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What are the definitions of "civilization" and "society"?

+2 votes
What separates civilization from society? Or are they the same? Is one more desirable/undesirable than the other?
asked Jan 18, 2014 by anonymous

1 Answer

+4 votes
A society is a coherent group of people with similar lifeways, but it's a larger conglomeration than a culture. For me, trained as an anthropologist, the distinction is one both of scale (a culture can be pretty small) and difference (many cultures can make up a society). Usually, a society contains more than one class of people -- like urban and rural, rulers and ruled, clerics and laity...

Civilization usually refers to a society (not merely a culture, see below) that is located in an urban administrative and/or military center. While many sociologists use the term civilization to denote a particular level of cultural production, the more generic meaning is city-based society. With a city, the distinctions I mentioned above are always present to one degree or another. Civilization means division of labor (urban manufacturing versus agricultural production with a strong separation of those tasks usually based on hereditary distinction; distinct modes of urban manufacturing with strict boundaries about who can learn what; a leisure class, like an administrators, military officers, and/or priests) and hierarchy. Civilization means monument building (irrigation systems, temples/tombs, walls), which also means a certain amount of conscripted labor.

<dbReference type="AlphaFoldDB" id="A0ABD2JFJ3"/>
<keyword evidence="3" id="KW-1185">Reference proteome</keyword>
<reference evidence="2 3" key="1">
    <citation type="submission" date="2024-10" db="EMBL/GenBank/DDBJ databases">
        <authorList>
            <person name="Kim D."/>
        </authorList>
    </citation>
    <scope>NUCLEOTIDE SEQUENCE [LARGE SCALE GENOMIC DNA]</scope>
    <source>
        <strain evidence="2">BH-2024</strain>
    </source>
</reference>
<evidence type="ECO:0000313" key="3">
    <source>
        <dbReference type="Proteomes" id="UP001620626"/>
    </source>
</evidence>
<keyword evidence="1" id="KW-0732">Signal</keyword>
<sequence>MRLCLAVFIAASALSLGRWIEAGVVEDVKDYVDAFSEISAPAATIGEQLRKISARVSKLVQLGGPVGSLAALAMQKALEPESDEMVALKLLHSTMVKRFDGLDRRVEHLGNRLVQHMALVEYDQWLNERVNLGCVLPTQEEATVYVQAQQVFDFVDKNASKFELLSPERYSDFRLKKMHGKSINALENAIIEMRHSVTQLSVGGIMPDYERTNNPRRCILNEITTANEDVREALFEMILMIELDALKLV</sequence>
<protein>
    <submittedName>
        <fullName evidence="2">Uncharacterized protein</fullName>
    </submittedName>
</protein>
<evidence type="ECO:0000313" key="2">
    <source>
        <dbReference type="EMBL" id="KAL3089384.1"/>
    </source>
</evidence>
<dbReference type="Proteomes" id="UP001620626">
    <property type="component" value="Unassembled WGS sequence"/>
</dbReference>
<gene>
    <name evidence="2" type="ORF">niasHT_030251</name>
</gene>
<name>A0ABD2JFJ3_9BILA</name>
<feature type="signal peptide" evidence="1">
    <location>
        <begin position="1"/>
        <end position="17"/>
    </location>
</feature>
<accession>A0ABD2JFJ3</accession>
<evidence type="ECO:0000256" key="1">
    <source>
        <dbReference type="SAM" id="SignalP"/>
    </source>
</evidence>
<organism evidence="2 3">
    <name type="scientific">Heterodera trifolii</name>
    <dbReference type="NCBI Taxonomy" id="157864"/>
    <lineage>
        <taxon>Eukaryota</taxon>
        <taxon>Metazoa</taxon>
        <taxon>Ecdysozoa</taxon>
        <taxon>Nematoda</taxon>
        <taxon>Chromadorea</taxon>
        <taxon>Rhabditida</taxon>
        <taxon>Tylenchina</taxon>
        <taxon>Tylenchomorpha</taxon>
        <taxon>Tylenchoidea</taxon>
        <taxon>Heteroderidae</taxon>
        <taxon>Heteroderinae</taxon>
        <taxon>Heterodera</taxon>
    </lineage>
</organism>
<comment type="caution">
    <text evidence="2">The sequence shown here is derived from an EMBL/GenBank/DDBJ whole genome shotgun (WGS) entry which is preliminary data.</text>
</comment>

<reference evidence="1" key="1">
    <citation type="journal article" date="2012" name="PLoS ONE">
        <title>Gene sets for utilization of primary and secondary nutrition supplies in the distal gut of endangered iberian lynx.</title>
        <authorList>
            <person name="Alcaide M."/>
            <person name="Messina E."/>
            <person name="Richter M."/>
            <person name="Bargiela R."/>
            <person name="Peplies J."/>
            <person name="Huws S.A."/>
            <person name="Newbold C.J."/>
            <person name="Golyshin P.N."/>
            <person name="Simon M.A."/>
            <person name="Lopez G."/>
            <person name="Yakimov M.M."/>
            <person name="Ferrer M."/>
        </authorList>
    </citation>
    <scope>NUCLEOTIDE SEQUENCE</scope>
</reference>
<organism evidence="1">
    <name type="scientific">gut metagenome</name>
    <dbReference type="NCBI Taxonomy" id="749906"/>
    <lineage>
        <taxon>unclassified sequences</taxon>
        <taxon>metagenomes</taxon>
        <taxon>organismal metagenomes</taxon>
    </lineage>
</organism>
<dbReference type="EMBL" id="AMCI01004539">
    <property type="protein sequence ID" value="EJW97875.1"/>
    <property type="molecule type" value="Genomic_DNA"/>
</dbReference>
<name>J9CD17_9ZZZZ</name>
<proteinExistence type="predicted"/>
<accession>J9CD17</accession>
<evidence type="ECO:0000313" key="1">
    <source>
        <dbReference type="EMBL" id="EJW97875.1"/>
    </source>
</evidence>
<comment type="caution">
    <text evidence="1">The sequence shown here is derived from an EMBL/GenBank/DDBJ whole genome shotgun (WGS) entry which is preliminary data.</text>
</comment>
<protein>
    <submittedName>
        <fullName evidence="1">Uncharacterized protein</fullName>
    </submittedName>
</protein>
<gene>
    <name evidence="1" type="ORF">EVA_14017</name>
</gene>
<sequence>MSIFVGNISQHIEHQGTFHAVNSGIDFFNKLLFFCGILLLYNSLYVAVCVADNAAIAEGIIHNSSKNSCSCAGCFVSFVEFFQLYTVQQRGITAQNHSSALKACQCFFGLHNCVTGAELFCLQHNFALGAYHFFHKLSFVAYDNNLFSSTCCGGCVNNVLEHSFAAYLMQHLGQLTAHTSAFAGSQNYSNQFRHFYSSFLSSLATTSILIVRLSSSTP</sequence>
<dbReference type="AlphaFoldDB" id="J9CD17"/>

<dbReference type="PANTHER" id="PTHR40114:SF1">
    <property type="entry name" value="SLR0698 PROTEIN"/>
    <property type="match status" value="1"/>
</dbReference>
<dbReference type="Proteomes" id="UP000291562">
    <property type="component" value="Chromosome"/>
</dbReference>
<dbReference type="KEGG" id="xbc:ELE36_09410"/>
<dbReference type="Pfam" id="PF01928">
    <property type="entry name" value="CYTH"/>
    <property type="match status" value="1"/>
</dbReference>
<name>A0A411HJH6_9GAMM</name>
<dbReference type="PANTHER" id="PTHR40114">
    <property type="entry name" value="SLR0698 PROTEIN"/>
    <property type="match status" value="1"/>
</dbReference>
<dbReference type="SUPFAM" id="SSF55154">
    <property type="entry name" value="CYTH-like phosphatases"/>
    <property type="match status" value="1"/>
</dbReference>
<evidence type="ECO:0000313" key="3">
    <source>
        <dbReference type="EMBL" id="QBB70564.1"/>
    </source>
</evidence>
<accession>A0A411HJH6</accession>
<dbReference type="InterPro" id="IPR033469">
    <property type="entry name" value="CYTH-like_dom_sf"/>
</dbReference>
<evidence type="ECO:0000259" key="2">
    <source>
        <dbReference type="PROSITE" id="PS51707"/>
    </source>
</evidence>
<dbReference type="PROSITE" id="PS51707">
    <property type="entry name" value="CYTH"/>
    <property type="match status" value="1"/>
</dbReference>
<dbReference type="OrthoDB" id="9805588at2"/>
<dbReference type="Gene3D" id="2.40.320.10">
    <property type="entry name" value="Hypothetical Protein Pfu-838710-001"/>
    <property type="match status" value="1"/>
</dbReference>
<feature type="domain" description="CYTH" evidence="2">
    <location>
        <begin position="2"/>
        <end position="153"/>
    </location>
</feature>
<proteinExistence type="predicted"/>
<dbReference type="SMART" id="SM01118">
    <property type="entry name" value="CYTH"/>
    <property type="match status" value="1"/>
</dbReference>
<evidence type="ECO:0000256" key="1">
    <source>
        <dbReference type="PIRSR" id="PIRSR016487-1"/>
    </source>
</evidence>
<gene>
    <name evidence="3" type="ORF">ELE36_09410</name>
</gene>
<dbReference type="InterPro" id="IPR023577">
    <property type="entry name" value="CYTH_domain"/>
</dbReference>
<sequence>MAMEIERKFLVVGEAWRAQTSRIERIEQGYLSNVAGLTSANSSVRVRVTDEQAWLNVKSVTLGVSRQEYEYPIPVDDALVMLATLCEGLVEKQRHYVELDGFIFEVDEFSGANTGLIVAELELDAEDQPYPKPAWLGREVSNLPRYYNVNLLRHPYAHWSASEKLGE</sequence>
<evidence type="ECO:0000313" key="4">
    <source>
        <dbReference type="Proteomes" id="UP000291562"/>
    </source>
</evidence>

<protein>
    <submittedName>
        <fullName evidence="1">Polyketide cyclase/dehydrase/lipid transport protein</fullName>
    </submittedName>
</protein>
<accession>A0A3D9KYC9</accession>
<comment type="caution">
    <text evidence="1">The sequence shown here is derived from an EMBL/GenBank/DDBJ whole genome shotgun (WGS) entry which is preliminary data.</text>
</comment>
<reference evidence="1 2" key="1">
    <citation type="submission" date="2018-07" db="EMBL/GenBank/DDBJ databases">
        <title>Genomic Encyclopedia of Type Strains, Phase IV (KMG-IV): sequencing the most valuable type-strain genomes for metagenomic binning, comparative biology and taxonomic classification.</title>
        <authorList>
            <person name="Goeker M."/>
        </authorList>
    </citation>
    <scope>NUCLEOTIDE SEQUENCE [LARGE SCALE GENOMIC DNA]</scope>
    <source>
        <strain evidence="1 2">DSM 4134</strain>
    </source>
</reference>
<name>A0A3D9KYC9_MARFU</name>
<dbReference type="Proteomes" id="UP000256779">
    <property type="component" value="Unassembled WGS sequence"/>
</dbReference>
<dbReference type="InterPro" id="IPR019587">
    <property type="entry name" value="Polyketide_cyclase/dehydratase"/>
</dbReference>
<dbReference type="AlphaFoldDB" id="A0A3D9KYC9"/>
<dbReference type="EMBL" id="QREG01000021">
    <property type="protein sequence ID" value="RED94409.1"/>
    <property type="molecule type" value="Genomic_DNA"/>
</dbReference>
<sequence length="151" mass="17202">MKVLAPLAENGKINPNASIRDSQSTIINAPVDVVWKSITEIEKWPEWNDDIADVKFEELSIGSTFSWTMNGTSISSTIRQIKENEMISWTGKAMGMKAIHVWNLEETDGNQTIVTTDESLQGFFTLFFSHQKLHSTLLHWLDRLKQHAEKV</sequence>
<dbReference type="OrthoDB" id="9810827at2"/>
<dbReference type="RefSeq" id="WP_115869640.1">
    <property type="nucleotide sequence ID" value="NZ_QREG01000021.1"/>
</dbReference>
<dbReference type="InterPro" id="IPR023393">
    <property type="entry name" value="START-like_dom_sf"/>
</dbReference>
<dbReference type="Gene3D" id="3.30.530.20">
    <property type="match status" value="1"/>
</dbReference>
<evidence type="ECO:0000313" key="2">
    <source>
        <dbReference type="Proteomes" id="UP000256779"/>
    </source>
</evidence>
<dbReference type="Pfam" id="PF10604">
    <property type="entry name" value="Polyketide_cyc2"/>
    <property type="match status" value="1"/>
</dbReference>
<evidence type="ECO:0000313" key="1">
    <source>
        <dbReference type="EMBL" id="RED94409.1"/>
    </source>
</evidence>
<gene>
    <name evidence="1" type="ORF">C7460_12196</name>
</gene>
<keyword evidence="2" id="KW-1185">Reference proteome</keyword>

All civilizations are societies, but not all societies are civilized.
answered Jan 19, 2014 by lawrence (550 points)
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